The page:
Generating and exporting the code ahead of time is done from the command line through an Oakton command. First though, add the LamarCodeGeneration.Commands Nuget to your entry project, which will also add a transitive reference to Oakton if you’re not already using it. This is all described in the Oakton getting started page, but you’ll need to change your Program.Main() method slightly to activate Oakton:

        // The return value needs to be Task<int> 
        // to communicate command success or failure
        public static Task<int> Main(string[] args)
        {
            return CreateHostBuilder(args)
                
                // This makes Oakton be your CLI
                // runner
                .RunOaktonCommands(args);
        }

If you’ll open up the command terminal of your preference at the root directory of the entry project, type this command to see the available Oakton commands:

dotnet run -- help

That’ll spit out a list of commands and the assemblies where Oakton looked for command types. You should see output similar to this:

Searching 'LamarCodeGeneration.Commands, Version=0.0.0.0, Culture=neutral, PublicKeyToken=null' for commands
Searching 'Marten.CommandLine, Version=0.0.0.0, Culture=neutral, PublicKeyToken=null' for commands

  -------------------------------------------------
    Available commands:
  -------------------------------------------------
        check-env -> Execute all environment checks against the application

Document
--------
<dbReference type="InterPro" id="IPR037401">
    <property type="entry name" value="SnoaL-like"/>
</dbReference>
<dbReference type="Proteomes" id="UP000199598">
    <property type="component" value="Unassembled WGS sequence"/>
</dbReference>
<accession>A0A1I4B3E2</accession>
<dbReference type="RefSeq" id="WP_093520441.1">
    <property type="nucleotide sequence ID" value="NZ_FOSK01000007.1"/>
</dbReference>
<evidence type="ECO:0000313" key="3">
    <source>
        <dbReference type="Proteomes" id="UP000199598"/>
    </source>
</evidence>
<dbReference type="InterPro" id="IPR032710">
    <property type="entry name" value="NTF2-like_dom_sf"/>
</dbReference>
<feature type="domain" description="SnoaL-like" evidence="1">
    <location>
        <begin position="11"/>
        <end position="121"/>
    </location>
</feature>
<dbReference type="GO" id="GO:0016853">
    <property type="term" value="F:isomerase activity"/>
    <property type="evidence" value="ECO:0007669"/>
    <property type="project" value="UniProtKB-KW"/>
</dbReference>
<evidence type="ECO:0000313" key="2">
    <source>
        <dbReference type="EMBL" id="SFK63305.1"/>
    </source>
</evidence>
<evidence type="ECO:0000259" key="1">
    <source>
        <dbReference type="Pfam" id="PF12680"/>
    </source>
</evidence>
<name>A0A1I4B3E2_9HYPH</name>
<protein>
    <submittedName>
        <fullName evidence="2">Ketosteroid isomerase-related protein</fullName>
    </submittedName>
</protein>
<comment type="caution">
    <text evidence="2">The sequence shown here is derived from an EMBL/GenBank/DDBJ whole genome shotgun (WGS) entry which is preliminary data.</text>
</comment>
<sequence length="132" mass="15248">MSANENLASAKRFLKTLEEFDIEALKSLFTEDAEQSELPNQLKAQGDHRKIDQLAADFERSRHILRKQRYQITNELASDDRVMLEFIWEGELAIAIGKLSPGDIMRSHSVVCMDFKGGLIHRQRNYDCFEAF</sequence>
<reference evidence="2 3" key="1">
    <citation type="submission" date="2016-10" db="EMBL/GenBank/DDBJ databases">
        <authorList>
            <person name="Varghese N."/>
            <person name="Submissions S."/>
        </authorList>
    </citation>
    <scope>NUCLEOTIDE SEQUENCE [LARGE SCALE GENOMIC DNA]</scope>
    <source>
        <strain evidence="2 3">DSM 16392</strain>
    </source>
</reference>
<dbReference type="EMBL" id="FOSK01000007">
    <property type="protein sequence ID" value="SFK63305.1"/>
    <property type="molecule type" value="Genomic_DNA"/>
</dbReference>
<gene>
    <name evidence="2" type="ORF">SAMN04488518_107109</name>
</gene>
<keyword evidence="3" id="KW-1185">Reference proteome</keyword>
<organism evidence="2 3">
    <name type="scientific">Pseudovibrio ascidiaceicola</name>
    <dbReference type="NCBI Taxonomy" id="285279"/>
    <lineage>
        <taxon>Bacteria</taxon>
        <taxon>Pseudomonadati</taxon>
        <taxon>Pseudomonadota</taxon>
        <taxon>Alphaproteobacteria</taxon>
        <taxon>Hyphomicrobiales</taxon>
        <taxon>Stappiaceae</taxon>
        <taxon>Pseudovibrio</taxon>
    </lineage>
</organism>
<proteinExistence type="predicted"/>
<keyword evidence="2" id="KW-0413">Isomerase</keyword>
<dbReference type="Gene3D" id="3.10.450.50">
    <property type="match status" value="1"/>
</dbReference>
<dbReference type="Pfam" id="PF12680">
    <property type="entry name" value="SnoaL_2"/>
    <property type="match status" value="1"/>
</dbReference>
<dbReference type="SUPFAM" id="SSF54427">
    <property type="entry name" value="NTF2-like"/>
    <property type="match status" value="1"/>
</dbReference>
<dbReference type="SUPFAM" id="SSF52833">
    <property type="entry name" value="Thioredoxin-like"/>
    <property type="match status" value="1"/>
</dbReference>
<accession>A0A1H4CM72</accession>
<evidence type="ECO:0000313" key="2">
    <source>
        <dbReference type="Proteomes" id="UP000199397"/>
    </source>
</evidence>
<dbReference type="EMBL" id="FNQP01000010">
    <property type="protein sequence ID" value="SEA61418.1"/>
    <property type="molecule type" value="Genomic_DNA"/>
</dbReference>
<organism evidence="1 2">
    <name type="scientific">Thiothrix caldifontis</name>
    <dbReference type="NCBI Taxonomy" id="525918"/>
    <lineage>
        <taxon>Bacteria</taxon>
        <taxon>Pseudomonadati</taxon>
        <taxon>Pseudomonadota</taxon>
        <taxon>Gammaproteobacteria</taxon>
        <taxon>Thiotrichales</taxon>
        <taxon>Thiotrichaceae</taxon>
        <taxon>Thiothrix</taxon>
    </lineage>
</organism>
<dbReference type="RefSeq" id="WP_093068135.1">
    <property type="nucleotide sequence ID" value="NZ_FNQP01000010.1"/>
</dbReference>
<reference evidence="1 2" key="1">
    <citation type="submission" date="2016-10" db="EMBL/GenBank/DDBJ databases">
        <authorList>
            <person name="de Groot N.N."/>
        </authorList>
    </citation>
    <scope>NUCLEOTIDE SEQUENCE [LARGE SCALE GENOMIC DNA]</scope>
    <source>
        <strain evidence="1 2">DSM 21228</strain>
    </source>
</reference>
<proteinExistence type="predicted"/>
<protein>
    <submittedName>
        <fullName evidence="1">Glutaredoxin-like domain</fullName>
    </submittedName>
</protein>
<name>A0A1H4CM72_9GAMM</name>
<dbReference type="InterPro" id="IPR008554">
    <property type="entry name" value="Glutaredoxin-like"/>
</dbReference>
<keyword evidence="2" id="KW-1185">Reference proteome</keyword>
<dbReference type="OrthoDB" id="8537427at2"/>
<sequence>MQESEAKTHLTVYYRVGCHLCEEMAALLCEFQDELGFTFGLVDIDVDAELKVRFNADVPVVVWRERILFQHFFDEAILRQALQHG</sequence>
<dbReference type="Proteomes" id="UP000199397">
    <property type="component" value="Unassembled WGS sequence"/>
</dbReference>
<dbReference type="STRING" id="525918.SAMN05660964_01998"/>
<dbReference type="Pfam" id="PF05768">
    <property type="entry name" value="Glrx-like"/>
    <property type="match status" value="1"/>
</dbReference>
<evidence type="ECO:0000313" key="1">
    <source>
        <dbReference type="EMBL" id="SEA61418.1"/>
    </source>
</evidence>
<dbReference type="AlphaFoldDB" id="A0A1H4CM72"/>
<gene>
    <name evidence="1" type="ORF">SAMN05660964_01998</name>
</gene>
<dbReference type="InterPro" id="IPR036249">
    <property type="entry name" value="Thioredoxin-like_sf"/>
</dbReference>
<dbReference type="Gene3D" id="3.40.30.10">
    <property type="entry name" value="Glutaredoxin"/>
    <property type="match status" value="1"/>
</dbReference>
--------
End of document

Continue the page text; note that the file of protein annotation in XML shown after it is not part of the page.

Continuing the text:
codegen -> Utilities for working with LamarCodeGeneration and LamarCompiler

and assuming you got that far, now type dotnet run -- help codegen to see the list of options with the codegen command.

If you just want to preview the generated code in the console, type:

dotnet run -- codegen preview

To just verify that the dynamic code can be successfully generated and compiled, use:

dotnet run -- codegen test

To actually export the generated code, use:

dotnet run — codegen write

That command will write a single C# file at /Internal/Generated/DocumentStorage.cs for any document storage types and another at `/Internal/Generated/Events.cs` for the event storage and projections.

Just as a short cut to clear out any old code, you can use:

dotnet run -- codegen delete

If you’re curious, the generated code — and remember that it’s generated code so it’s going to be butt ugly — is going to look like this for the document storage, and this code for the event storage and projections.

The way that I see this being used is something like this:

  • The LoadFromPreBuiltAssembly option is only turned on in Production mode so that developers can iterate at will during development. That should be disabled at development time.
  • As part of the CI/CD process for a project, you’ll run the dotnet run -- codegen write command as an initial step, then proceed to the normal compilation and testing cycles. That will bake in the generated code right into the compiled assemblies and enable you to also take advantage of any kind AOT compiler optimizations

Duh. Why not source generators doofus?

Why didn’t we use source generators you may ask? The Roslyn-based approach in Marten is both much better and much worse than source generators. Source generators are part of the compilation process itself and wouldn’t have any kind of cold start problem like Marten has with the runtime Roslyn compilation approach. That part is obviously much better, plus there’s no weird two step compilation process at CI/CD time. But on the downside, source generators can only use information that’s available at compilation time, and the Marten code generation relies very heavily on type reflection, conventions applied at runtime, and configuration built up through a fluent interface API. I do not believe that we could use source generators for what we’ve done in Marten because of that dependency on runtime information.